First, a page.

# Closure A is equal to intersection of closed sets, that contain A(check the proof/idea)

$X = (X,T)$ is topological space and $A \subset X$. I want to prove, that $\bar A = \cap C_i$ where $C_i$ - are closed sets, which contains A.

$(\Rightarrow)$ We will show, that $\bar A \subseteq \cap C_i$. Let $x \in \bar A$. Let's consider two cases:

a) If $x \in \bar A$ and $C_i$ closed sets, that contains $A \Rightarrow \cap C_i$ will contain $A \Rightarrow\cap C_i$ will contain $x$ (by definition of intersection)

b)If $x$ is a limit point of $A$: By definition closed set contains all it's limit points. If $C$ contains set $A$ and $C$ contains a l.p of $C\Rightarrow$ it contains a l.p of $A$. If every set $C$ contains limit point of $A$ - then intersection contains l.p. of $A$ as well.

Hence, $\bar A \subseteq \cap C_i$

$(\Leftarrow)$ we will show, that $A \supseteq \cap C_i$

Suppose $x \in \cap C_i$:

a) Because every $C_i$ contains $A$, then $\cap C_i$ contains $A\Rightarrow x \in A$.

b)

I have problem with the reverse direction. Give me some hints please

It's of course more the idea how the proof should like. If the idea is correct, I would like to ask you how should i formalize my arguments.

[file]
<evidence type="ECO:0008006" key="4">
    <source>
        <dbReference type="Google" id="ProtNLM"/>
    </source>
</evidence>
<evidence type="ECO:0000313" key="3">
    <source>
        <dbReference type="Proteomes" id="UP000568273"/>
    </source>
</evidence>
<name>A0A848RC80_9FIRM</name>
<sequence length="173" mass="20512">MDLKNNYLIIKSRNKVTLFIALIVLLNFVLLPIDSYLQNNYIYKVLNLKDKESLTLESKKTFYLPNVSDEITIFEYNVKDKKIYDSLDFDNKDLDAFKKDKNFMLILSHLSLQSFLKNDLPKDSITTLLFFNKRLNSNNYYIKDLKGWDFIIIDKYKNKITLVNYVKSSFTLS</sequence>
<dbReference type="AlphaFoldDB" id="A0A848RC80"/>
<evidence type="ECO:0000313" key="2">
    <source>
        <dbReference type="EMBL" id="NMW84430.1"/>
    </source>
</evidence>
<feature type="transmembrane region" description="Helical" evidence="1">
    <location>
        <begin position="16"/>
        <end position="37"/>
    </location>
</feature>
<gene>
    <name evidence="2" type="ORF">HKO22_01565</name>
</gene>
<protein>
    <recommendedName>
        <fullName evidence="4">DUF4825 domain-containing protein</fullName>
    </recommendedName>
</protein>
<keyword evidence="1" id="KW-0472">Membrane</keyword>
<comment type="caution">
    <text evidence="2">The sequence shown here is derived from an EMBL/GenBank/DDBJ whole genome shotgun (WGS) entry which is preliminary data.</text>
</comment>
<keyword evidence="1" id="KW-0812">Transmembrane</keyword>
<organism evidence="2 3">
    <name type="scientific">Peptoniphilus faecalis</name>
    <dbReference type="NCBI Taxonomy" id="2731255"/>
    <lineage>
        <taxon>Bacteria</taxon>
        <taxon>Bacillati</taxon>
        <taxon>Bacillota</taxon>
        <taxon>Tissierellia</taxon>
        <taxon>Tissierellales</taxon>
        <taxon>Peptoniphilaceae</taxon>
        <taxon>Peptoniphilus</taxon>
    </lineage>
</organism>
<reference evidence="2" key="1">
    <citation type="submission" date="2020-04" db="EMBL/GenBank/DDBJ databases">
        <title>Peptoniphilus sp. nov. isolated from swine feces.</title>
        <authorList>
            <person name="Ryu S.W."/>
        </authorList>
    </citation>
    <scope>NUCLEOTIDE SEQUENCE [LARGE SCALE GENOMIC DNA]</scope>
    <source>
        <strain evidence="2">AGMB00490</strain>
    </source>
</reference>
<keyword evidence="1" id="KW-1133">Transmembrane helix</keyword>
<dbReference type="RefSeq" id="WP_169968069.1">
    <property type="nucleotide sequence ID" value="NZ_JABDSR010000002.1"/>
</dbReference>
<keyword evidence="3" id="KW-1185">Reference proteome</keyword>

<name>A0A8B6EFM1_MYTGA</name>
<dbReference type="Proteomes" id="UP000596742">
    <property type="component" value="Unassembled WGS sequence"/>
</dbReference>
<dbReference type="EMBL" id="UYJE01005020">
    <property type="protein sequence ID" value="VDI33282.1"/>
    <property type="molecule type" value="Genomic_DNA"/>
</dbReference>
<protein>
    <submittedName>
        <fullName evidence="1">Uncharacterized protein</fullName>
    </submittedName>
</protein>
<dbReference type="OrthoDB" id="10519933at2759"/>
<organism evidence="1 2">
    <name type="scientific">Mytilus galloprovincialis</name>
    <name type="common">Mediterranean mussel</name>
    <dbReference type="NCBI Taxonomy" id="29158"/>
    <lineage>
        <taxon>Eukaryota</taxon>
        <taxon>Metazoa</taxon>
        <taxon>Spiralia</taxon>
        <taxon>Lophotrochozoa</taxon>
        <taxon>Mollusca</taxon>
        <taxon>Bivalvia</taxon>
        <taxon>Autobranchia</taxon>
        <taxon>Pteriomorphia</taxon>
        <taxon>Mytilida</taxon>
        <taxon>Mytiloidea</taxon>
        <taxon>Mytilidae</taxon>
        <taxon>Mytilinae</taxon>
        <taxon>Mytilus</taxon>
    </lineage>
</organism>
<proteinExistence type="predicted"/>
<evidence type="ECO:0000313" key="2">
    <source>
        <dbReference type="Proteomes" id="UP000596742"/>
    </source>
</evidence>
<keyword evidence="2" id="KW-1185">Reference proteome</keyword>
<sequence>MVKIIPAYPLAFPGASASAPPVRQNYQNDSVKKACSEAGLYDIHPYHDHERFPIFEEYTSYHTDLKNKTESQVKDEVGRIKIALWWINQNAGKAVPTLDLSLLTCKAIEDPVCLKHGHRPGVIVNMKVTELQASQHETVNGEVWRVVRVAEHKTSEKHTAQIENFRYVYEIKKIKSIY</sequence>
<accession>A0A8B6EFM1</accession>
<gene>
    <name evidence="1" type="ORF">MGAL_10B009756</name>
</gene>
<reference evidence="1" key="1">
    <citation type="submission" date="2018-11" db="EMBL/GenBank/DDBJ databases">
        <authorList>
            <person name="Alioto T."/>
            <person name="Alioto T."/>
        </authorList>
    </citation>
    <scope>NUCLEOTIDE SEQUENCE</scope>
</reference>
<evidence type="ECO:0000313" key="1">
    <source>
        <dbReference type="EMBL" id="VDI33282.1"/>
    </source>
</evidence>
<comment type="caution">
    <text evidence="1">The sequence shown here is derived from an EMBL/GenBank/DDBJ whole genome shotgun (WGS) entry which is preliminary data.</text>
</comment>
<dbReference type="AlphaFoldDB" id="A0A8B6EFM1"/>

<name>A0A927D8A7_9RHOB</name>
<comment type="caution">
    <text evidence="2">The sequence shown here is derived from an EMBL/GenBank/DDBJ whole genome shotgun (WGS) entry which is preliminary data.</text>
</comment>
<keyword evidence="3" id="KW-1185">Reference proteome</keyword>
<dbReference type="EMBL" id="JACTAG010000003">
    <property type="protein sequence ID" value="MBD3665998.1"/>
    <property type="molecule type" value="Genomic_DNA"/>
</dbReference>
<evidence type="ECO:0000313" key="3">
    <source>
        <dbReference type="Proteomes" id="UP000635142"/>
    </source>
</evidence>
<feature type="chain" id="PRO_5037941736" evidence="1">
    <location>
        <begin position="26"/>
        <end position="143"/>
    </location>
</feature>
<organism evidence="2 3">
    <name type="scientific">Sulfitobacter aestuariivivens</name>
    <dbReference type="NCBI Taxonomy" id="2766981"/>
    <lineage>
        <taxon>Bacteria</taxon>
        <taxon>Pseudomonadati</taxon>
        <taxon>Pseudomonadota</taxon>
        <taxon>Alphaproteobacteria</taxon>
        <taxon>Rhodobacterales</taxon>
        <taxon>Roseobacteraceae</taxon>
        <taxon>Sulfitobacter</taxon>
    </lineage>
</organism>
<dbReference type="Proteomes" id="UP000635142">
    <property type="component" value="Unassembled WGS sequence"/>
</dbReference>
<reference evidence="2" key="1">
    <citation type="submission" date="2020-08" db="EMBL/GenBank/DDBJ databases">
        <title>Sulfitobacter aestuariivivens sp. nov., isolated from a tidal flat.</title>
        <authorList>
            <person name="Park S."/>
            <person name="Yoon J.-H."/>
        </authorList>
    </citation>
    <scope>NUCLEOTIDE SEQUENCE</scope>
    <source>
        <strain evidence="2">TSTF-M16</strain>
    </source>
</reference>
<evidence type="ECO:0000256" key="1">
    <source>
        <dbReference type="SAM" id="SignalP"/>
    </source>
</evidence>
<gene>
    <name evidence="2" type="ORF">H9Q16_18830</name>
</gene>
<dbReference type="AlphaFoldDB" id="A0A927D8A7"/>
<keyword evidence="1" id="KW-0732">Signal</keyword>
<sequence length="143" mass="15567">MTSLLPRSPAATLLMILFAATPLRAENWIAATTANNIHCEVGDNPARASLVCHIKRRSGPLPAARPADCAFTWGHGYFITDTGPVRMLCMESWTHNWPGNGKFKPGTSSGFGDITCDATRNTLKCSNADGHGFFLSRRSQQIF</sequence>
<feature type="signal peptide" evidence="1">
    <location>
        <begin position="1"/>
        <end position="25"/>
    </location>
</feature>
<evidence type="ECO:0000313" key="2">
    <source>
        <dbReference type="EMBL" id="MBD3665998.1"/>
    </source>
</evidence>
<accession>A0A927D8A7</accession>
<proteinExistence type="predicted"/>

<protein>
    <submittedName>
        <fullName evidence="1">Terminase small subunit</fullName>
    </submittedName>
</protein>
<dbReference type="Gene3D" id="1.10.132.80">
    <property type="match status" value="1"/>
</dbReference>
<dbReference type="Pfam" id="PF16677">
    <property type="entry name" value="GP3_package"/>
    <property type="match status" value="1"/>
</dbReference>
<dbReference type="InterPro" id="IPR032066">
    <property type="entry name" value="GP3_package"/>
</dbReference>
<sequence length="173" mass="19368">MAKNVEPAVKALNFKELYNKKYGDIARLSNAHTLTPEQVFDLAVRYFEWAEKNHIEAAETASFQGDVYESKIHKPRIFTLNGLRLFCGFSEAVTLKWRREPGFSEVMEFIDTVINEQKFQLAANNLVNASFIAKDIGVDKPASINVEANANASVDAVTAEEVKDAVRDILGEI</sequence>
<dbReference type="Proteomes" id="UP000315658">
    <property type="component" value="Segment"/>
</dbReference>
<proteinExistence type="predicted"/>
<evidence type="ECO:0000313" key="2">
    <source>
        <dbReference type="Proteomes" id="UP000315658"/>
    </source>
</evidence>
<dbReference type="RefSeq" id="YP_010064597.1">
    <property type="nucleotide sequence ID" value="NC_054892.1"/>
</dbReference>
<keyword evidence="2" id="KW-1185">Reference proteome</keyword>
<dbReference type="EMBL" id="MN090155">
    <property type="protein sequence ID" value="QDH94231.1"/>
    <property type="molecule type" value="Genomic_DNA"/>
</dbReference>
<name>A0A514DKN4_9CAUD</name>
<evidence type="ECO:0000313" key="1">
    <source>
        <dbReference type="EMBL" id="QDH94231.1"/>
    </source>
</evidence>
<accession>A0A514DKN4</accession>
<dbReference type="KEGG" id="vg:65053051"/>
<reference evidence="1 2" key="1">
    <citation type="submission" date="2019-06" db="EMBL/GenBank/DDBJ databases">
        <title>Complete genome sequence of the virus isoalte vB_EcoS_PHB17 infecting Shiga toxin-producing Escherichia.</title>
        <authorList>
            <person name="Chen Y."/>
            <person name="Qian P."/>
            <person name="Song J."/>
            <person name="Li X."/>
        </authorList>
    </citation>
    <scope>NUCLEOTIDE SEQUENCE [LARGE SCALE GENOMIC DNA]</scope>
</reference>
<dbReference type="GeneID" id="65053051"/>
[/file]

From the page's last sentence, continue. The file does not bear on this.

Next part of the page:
If it's not correct, what shoud I correct?

• You should take into account the fact that $\bar{A}$ contains $A$, so it is a member of your family $C_i$. Also in your proof you are trying to prove that $A = \cap C_i$ instead of $\bar{A} = \cap C_i$. – Francesco Carzaniga Oct 12 '17 at 7:05
• @FrancescoCarzaniga I splited my proof on part a) and b) ,because $\bar A = A \cup A^{'}$. Why is it not correct way of proof? – Daniel Yefimov Oct 12 '17 at 7:09
• Because at the beginning you state "We will show, that $A \subseteq \cup C_i$". Then you should make it clear that you are considering $\bar{A}$ as $A \cup A'$. In general I think you could make it much simpler without considering that. – Francesco Carzaniga Oct 12 '17 at 7:14
• @FrancescoCarzaniga Ah, yes, I made a typo. But I agree, I can make it simplier. Thank you:) – Daniel Yefimov Oct 12 '17 at 7:15

and K is closed, closure A $\subseteq$ closure K = K.
K $\subseteq$ closure A. Thus closure A = K.